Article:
Chachapoyas may just be one of the most underrated traveller destinations in Peru. Few make the stop on their way down to capital Lima and as a result, this cloud forest city sees far fewer backpackers than it deserves.
Situated 2,335m above sea level, the city and surrounding areas have long kept their secrets from the wider world. For backpackers looking to break from the Gringo trail, Chachapoyas offers some of the most stunning natural wonders in the country as well as some truly fascinating archaeological sites.
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Best Time to Visit Chachapoyas
The city benefits from a subtropical highland climate with average temperatures of around 18 Degree Celsius. This means it is a welcome escape from the harsh sun that characterises many of the coastal regions. May to September is the dry season which is the best time for hiking.
Owing to the surrounding cloud forest, it frequently rains in Chachapoyas and the weather can change dramatically so always make sure you are armed with a waterproof jacket to avoid being caught out.
Things to do in Chachapoyas
Explore the City centre
Despite being the capital of the Amazonas Region, Chachapoyas manages to avoid the chaos that tends to typify Peruvian cities. Instead, it exudes a more chilled out vibe which gives it a really nice feel.
The city itself is characterised by its colonial past and it is clear to see the Spanish influence in the buildings. Whilst there is nothing in the way of jaw-dropping attractions within the city, the undulating back streets and main square offer pleasant walks and the chance to take in a quaint and pretty city.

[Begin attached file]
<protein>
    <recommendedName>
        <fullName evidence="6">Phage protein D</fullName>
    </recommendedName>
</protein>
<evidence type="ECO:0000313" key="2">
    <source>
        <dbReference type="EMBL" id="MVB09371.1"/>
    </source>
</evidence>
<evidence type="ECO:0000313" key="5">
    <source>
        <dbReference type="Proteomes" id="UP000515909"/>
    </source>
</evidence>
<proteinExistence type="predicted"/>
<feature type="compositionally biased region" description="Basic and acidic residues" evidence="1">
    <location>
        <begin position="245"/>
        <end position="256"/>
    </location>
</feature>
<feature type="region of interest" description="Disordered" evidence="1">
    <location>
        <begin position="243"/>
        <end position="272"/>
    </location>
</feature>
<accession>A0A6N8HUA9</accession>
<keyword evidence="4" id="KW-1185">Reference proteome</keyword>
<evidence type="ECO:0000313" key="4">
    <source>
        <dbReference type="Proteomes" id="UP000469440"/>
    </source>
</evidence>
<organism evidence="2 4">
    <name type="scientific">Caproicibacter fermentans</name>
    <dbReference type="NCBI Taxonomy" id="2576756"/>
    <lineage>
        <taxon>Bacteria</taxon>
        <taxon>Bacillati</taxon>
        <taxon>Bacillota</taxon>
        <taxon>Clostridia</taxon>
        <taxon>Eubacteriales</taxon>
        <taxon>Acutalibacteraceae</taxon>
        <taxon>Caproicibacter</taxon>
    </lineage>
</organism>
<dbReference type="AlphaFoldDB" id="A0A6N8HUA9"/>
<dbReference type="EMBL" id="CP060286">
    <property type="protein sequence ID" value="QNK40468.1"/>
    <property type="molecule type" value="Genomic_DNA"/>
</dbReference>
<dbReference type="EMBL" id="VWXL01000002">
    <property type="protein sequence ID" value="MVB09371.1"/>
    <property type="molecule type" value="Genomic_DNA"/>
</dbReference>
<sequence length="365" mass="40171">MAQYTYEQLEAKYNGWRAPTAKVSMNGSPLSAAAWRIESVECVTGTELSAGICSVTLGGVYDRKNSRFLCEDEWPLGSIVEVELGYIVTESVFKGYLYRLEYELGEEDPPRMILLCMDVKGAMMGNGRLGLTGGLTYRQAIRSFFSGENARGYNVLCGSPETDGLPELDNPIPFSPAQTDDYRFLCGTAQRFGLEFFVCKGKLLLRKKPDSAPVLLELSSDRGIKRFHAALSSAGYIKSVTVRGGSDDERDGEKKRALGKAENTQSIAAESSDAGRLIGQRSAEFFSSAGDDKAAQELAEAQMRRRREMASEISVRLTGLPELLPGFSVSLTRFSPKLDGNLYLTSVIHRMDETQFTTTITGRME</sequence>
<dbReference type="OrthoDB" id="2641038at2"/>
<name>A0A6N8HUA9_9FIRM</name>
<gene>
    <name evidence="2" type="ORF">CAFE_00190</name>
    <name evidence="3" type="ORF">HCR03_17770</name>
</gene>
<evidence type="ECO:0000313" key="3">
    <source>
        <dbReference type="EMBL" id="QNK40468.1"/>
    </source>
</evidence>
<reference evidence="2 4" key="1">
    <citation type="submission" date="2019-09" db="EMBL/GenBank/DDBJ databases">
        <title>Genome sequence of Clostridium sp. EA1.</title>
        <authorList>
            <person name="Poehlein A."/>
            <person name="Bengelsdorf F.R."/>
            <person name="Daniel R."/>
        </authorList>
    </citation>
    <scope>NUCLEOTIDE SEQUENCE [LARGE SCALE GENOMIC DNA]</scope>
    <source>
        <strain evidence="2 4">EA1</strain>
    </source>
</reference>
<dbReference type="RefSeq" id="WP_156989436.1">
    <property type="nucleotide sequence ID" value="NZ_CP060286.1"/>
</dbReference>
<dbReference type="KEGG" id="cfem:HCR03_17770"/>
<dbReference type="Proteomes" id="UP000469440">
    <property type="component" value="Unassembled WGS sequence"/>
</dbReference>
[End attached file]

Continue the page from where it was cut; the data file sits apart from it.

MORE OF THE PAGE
Known as the ‘Northern Machu Picchu’ Kuélap is an impressive citadel located in mountainous cloud forest around an hour from the city. Built by the Chachapoyas civilisation in the 6th century AD, this citadel is located a towering 3000 m above sea level!
While it only gets a relatively small number of visitors in comparison to Peru’s other historical sites, a trip to this walled settlement is well worth it! Read more about a visit to Kuélap, Peru.
Visit the Sarcophagi of Karajia
Karajia is home to cliffside mummies from the Chachapoyas culture which frequently attracts visitors. The mummies themselves are in sarcophagi which have been sculpted to resemble human figures.
The location of the mummies means that they have not been disturbed by grave robbers as they are nearly impossible to reach. Bear this in mind when visiting as you can only view them from afar.
See the Quiocta Caverns
There are six connected caverns here which lead deep inside the mountains. As you would expect, there are both stalagmites and stalactites inside as well as some unexplained human bones. Wear wellies as the caverns are very muddy and will quickly steal less durable footwear.
Check out Gocta Waterfall
Whilst the majestic Gocta Waterfall has been known to local communities for centuries, it is a recent discovery to outsiders. 2002 marks the year that the waterfall became known to the rest of the world, during an expedition by a German and a group of Peruvians.
The waterfall is absolutely awe-striking and measures in at 771m high! There is a challenging hike to reach the base of the waterfall but the views at the end make the struggle well worth it. For those who are less physically able, it is possible to rent a horse for the first (and hardest) 3 km of the 5 km trek.